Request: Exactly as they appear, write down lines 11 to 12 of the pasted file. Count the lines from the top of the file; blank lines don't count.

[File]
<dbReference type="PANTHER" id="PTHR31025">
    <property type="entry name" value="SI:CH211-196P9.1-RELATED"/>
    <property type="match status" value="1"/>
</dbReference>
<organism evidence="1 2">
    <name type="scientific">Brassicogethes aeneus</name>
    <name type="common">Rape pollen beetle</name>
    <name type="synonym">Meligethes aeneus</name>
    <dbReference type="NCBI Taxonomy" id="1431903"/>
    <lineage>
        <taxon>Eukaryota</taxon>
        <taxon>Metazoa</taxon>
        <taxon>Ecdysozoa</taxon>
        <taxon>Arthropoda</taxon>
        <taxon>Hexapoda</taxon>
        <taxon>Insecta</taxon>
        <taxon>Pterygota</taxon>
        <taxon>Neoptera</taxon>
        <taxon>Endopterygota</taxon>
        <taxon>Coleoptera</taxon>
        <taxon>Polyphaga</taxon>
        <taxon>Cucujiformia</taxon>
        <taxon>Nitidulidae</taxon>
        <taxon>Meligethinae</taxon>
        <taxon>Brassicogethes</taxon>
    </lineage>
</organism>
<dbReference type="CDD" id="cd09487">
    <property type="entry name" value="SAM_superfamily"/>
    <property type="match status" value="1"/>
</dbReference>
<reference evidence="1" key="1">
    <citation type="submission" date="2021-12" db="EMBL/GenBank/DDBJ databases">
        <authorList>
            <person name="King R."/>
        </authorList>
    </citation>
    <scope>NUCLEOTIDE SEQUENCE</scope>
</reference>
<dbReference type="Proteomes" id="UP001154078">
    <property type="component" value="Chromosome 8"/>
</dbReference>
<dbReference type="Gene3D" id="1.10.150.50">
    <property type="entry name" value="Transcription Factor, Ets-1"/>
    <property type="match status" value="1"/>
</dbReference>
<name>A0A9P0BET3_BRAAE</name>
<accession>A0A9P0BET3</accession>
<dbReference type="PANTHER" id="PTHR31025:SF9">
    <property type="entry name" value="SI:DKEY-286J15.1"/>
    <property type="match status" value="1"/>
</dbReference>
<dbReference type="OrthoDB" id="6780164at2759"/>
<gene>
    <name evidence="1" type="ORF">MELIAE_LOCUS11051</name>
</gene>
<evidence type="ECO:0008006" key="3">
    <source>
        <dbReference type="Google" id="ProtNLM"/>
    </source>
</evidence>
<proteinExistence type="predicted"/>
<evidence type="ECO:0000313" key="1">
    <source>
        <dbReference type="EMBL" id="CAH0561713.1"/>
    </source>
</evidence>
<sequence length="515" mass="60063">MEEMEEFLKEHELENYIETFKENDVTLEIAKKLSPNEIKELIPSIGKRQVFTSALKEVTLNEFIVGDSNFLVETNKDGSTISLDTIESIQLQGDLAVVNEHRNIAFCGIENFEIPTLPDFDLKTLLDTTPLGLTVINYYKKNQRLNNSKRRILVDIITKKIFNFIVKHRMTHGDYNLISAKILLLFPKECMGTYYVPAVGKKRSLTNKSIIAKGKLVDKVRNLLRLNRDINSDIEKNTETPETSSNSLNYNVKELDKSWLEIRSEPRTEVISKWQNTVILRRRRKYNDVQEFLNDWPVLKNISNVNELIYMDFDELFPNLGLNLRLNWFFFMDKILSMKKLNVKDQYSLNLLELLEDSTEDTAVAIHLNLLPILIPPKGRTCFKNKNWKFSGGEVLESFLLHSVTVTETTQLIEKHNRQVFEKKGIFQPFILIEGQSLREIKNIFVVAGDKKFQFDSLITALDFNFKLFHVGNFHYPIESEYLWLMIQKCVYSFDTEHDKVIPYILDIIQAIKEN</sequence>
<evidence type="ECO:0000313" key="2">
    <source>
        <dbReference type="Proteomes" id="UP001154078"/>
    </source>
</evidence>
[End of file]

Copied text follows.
        <taxon>Eukaryota</taxon>
        <taxon>Metazoa</taxon>